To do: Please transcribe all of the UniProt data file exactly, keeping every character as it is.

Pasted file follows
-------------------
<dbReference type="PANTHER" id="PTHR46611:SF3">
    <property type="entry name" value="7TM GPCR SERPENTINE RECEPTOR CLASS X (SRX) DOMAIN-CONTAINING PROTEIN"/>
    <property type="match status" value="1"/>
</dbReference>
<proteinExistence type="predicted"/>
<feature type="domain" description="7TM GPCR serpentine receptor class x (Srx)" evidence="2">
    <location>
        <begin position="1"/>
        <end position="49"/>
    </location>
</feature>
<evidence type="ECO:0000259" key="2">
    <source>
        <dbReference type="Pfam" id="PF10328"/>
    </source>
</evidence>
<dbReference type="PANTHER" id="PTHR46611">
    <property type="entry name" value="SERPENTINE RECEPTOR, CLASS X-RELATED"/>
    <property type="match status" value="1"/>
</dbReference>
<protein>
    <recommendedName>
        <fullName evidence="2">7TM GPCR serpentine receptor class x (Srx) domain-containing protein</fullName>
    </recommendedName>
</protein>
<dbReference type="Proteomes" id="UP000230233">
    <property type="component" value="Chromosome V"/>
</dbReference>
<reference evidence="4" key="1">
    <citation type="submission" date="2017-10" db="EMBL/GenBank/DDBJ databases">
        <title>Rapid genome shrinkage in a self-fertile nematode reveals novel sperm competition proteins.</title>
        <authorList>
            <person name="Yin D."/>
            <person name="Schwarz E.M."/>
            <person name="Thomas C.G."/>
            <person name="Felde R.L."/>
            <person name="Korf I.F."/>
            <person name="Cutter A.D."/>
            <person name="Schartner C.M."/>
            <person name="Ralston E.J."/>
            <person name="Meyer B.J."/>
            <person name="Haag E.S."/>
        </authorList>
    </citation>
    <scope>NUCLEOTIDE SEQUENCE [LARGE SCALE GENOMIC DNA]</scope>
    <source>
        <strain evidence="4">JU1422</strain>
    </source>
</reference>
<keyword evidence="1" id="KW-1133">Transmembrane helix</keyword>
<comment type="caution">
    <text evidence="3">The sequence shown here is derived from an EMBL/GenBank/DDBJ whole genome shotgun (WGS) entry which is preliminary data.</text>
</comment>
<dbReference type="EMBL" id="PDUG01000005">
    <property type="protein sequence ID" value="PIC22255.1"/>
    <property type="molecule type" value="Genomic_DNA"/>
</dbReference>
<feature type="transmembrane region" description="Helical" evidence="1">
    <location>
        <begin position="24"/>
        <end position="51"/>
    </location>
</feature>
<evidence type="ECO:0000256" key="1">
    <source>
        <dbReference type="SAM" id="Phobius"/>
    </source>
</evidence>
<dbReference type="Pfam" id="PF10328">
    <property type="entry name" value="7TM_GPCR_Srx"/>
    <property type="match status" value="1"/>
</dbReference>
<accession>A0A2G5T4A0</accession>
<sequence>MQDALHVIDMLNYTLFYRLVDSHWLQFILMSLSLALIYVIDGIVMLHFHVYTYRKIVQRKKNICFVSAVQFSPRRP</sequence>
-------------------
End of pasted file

<dbReference type="PANTHER" id="PTHR46611:SF3">
    <property type="entry name" value="7TM GPCR SERPENTINE RECEPTOR CLASS X (SRX) DOMAIN-CONTAINING PROTEIN"/>
    <property type="match status" value="1"/>
</dbReference>
<proteinExistence type="predicted"/>
<feature type="domain" description="7TM GPCR serpentine receptor class x (Srx)" evidence="2">
    <location>
        <begin position="1"/>
        <end position="49"/>
    </location>
</feature>
<evidence type="ECO:0000259" key="2">
    <source>
        <dbReference type="Pfam" id="PF10328"/>
    </source>
</evidence>
<dbReference type="PANTHER" id="PTHR46611">
    <property type="entry name" value="SERPENTINE RECEPTOR, CLASS X-RELATED"/>
    <property type="match status" value="1"/>
</dbReference>
<protein>
    <recommendedName>
        <fullName evidence="2">7TM GPCR serpentine receptor class x (Srx) domain-containing protein</fullName>
    </recommendedName>
</protein>
<dbReference type="Proteomes" id="UP000230233">
    <property type="component" value="Chromosome V"/>
</dbReference>
<reference evidence="4" key="1">
    <citation type="submission" date="2017-10" db="EMBL/GenBank/DDBJ databases">
        <title>Rapid genome shrinkage in a self-fertile nematode reveals novel sperm competition proteins.</title>
        <authorList>
            <person name="Yin D."/>
            <person name="Schwarz E.M."/>
            <person name="Thomas C.G."/>
            <person name="Felde R.L."/>
            <person name="Korf I.F."/>
            <person name="Cutter A.D."/>
            <person name="Schartner C.M."/>
            <person name="Ralston E.J."/>
            <person name="Meyer B.J."/>
            <person name="Haag E.S."/>
        </authorList>
    </citation>
    <scope>NUCLEOTIDE SEQUENCE [LARGE SCALE GENOMIC DNA]</scope>
    <source>
        <strain evidence="4">JU1422</strain>
    </source>
</reference>
<keyword evidence="1" id="KW-1133">Transmembrane helix</keyword>
<comment type="caution">
    <text evidence="3">The sequence shown here is derived from an EMBL/GenBank/DDBJ whole genome shotgun (WGS) entry which is preliminary data.</text>
</comment>
<dbReference type="EMBL" id="PDUG01000005">
    <property type="protein sequence ID" value="PIC22255.1"/>
    <property type="molecule type" value="Genomic_DNA"/>
</dbReference>
<feature type="transmembrane region" description="Helical" evidence="1">
    <location>
        <begin position="24"/>
        <end position="51"/>
    </location>
</feature>
<evidence type="ECO:0000256" key="1">
    <source>
        <dbReference type="SAM" id="Phobius"/>
    </source>
</evidence>
<dbReference type="Pfam" id="PF10328">
    <property type="entry name" value="7TM_GPCR_Srx"/>
    <property type="match status" value="1"/>
</dbReference>
<accession>A0A2G5T4A0</accession>
<sequence>MQDALHVIDMLNYTLFYRLVDSHWLQFILMSLSLALIYVIDGIVMLHFHVYTYRKIVQRKKNICFVSAVQFSPRRP</sequence>